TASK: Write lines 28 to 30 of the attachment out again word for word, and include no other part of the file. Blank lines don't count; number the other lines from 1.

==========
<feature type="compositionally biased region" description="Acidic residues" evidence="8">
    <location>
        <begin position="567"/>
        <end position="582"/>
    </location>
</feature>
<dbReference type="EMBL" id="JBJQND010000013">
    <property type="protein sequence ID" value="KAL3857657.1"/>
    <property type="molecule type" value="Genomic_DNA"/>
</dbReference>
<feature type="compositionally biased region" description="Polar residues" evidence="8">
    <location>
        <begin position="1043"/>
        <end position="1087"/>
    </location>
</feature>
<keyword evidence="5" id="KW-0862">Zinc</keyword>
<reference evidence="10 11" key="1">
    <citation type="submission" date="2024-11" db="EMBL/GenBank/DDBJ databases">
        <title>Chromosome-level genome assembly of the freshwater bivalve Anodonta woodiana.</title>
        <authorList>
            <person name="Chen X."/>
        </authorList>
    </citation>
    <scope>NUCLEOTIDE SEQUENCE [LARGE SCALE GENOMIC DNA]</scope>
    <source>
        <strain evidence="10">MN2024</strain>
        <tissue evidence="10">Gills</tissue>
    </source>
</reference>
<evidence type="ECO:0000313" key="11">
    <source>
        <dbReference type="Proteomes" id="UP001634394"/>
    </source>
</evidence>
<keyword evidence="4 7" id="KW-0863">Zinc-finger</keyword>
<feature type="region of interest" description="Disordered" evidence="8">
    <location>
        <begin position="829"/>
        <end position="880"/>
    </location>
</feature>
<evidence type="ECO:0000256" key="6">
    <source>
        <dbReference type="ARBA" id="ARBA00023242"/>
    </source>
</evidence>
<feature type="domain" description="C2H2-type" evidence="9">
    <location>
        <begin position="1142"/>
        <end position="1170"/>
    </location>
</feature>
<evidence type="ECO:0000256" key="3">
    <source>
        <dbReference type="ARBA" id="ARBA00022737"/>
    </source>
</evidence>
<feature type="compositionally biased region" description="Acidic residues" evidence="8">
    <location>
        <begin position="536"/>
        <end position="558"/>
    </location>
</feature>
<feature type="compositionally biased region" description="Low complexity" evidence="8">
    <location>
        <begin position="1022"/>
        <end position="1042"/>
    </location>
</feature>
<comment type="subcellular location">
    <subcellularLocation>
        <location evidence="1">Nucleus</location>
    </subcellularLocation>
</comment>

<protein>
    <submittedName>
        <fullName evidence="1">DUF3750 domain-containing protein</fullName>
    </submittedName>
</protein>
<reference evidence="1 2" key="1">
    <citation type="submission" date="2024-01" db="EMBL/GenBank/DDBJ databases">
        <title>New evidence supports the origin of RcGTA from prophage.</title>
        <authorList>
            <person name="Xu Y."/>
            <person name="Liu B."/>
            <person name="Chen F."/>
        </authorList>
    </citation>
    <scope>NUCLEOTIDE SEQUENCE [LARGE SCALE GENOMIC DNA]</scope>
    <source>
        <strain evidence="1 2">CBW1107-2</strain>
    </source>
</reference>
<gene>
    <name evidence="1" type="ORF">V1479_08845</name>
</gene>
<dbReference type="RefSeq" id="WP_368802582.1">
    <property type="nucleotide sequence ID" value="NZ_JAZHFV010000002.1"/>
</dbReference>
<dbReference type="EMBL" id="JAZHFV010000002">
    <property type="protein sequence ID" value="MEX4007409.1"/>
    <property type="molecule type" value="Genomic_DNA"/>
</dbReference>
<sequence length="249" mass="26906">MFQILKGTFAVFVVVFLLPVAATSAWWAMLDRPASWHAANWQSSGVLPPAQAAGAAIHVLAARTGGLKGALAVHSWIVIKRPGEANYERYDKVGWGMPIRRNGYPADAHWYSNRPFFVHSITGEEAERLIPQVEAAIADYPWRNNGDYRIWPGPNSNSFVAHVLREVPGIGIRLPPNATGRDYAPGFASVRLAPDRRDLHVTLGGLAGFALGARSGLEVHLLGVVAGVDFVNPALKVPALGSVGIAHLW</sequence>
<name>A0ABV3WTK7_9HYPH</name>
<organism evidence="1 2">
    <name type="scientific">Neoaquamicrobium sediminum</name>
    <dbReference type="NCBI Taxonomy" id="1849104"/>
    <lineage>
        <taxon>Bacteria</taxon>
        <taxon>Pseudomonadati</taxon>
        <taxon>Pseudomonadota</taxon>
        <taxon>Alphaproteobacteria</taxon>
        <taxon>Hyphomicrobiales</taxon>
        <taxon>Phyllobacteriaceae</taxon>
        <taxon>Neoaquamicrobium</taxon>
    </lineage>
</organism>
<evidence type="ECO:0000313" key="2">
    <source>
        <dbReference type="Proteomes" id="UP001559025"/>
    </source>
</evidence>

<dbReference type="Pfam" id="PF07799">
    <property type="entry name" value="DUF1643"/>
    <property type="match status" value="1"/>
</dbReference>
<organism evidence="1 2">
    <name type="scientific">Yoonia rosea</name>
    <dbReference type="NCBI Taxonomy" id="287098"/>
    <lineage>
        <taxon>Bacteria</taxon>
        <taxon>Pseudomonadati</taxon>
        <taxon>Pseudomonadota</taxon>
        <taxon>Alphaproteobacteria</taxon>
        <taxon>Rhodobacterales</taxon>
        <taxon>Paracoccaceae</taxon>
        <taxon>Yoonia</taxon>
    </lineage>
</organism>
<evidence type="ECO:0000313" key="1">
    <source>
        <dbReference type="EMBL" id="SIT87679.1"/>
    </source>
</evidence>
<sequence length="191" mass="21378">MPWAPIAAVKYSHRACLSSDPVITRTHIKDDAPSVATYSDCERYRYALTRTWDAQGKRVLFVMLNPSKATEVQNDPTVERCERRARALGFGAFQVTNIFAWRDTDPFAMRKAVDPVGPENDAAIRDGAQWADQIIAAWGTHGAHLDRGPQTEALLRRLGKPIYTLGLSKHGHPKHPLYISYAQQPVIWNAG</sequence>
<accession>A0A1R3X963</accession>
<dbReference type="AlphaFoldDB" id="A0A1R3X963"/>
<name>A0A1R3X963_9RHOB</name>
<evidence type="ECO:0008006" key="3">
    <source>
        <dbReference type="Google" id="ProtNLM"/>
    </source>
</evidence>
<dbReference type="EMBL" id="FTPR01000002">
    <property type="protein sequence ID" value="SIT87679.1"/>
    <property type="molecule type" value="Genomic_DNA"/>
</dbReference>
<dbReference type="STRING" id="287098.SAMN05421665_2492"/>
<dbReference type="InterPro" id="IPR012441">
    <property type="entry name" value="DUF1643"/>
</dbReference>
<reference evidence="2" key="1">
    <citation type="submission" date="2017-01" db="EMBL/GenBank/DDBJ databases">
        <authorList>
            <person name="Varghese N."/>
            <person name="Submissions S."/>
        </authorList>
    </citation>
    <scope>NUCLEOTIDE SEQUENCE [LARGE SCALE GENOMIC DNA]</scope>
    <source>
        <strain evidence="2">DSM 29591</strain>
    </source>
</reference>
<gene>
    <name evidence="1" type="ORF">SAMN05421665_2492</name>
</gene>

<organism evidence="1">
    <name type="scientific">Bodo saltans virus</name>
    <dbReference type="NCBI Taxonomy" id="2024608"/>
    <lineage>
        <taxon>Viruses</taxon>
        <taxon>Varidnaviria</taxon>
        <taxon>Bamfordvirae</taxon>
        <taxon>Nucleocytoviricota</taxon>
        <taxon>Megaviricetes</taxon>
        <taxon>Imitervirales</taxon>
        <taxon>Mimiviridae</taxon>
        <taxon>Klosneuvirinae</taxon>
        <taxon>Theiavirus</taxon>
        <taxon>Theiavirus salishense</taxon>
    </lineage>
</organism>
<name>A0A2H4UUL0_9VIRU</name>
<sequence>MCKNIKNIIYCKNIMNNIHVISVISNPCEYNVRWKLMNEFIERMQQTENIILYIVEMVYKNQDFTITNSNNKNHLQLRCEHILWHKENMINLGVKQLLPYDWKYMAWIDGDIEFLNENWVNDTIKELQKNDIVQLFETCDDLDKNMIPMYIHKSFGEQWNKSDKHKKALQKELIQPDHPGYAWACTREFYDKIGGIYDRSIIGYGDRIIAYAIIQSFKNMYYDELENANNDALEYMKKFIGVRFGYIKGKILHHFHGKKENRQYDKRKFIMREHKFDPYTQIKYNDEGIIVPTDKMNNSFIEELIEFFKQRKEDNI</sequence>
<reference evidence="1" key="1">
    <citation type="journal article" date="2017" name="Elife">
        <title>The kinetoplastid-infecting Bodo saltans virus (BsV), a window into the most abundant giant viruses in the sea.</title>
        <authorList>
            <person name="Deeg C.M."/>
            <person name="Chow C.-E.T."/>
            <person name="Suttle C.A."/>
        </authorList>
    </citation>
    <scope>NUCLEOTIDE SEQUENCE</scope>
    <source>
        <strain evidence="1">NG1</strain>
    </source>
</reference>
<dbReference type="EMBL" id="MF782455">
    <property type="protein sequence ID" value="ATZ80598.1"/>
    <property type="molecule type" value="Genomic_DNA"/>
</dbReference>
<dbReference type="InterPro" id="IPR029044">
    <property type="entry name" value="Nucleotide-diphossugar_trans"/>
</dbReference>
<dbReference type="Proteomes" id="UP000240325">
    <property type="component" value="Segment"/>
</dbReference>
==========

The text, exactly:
        <tissue evidence="10">Gills</tissue>
    </source>
</reference>